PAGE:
Jorge Luis Borges called the stories of Craig Strete “shattered chains of brilliance.” Salvador Dali said, “like a new dream, his writings seizes the mind.” First published in1974 and then again in 1977, [The Bleeding Man] has its foreward written by none other than the great Virginia Hamilton who dubs him “the first American Indian to become a successful Science Fiction writer” and says that “the writing is smooth and unassuming, and yet the fabric of it is always richly textured.” The Bleeding Man and many other out-of-print titles by Strete are available in eBook format[s (PDF, PRC, ePUB)] for free. [more inside]
"These are not trophies to have on one’s mantel; they are truly sacred works for the Native Americans. They do not belong in auction houses or private collections." Despite protests by the US Embassy on behalf of the Hopi and San Carlos Apache, a Paris auction house continued with the sale of twenty-five katsinam (sacred masks). Surprisingly, the US based Annenberg Foundation bought twenty-four of them for $530,000 to return to the tribes. (Previously on a similar auction)
Matika Wilbur is journeying across the United States to record and share the essence of contemporary Native Culture with the world. There are at least 562 Tribal Nations recognized by the US Federal Government.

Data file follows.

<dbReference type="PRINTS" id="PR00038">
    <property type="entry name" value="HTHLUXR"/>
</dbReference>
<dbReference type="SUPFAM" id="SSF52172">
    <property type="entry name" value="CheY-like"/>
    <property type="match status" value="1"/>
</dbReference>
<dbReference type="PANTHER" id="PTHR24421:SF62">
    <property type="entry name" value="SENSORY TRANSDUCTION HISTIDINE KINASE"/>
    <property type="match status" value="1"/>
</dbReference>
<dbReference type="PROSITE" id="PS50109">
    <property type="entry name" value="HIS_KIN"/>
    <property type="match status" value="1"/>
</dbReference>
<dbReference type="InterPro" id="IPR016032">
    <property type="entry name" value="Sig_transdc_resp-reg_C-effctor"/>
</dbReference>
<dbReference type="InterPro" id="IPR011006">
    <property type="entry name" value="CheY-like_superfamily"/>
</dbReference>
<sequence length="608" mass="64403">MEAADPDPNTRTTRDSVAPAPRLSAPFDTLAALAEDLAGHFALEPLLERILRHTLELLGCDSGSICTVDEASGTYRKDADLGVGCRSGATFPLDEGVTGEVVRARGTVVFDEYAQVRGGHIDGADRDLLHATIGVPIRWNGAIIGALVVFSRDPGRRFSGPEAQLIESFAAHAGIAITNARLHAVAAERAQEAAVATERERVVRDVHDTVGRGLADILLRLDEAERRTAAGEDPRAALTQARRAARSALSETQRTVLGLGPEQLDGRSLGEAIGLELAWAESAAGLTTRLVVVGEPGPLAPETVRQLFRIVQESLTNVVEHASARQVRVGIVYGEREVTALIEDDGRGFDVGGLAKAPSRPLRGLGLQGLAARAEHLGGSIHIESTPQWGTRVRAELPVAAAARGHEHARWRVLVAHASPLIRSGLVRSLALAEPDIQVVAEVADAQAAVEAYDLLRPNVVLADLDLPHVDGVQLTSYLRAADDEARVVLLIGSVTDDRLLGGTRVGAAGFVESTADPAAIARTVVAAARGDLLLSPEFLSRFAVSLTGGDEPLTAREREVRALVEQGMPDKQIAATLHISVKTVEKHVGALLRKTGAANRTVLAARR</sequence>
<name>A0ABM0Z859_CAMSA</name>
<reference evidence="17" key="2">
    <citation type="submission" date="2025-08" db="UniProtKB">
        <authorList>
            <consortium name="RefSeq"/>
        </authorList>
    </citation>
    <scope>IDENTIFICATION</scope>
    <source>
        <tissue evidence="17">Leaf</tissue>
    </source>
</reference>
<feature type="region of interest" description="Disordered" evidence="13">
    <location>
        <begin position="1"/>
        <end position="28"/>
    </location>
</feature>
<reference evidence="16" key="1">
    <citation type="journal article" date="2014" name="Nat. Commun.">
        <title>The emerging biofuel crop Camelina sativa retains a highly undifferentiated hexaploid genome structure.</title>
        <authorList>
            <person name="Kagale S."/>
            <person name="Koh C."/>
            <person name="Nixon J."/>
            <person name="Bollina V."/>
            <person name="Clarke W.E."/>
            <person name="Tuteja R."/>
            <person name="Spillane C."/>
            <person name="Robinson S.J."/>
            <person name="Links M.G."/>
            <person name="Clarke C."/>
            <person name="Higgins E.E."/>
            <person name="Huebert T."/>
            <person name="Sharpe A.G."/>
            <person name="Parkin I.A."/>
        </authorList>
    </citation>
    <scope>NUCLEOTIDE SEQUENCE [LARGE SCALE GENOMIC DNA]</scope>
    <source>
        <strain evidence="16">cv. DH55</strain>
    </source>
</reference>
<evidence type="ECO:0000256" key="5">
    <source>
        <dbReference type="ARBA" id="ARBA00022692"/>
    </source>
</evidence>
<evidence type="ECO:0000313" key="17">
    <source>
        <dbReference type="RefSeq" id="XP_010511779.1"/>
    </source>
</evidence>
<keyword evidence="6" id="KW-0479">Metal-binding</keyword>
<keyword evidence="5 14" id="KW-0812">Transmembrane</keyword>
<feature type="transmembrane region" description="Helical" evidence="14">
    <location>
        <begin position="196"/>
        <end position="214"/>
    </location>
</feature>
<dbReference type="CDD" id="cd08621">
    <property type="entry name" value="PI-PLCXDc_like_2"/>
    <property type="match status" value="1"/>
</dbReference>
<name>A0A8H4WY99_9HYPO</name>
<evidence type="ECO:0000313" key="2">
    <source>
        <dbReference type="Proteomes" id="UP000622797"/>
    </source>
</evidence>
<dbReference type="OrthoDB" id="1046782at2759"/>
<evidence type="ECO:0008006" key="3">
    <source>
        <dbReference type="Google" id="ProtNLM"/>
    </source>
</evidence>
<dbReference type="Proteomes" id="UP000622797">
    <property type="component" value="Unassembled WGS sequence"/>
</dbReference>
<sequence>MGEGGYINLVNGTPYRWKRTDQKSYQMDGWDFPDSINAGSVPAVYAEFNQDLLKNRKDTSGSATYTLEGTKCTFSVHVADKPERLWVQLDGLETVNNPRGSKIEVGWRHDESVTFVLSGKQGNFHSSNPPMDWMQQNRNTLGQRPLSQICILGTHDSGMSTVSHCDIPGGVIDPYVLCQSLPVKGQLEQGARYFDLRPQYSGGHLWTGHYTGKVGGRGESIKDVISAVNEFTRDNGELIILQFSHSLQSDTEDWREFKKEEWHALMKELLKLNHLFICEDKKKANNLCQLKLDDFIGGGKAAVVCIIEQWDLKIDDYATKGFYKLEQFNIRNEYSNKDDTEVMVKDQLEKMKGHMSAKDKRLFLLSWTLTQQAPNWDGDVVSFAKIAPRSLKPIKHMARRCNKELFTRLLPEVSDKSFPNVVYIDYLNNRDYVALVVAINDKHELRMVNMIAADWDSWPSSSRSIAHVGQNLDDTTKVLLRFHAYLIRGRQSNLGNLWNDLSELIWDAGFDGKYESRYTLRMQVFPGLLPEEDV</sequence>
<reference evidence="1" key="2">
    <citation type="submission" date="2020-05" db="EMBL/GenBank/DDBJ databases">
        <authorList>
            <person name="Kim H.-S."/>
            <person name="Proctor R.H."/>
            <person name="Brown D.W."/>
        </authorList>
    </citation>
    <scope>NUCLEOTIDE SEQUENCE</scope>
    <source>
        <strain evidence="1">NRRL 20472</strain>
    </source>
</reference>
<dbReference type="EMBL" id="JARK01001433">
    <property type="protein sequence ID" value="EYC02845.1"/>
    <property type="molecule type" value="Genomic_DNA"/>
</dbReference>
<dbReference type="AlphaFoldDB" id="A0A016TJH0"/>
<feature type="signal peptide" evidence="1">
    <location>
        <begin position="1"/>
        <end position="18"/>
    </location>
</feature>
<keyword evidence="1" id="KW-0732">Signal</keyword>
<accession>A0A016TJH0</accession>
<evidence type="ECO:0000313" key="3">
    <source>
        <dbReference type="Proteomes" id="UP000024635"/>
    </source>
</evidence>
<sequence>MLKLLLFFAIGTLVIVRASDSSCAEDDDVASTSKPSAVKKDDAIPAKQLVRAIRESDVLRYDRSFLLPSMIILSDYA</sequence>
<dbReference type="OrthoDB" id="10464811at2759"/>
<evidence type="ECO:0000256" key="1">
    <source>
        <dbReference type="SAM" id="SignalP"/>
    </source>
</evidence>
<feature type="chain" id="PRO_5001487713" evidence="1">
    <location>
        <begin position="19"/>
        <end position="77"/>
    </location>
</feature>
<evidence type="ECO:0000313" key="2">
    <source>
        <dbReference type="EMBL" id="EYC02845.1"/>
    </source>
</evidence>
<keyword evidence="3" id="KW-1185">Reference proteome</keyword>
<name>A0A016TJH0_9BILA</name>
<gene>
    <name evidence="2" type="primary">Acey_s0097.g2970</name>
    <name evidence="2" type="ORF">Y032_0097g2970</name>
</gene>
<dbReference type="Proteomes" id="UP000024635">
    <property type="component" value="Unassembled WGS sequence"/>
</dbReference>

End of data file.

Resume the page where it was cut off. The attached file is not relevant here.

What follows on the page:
On March 22, 1621, a Native American delegation walked through what is now southern New England to meet with a group of foreigners who had taken over a recently deserted Indian settlement. At the head of the party was an uneasy triumvirate: Massasoit, the sachem (political-military leader) of the Wampanoag confederation, a loose coalition of several dozen villages that controlled most of southeastern Massachusetts; Samoset, sachem of an allied group to the north; and Tisquantum, a distrusted captive, whom Massasoit had brought along only reluctantly as an interpreter. Massasoit was an adroit politician, but the dilemma he faced would have tested Machiavelli. About five years before, most of his subjects had fallen before a terrible calamity. Whole villages had been depopulated. It was all Massasoit could do to hold together the remnants of his people. Adding to his problems, the disaster had not touched the Wampanoag’s longtime enemies, the Narragansett alliance to the west. Soon, Massasoit feared, they would take advantage of the Wampanoag’s weakness and overrun them. And the only solution he could see was fraught with perils of its own, because it involved the foreigners—people from across the sea.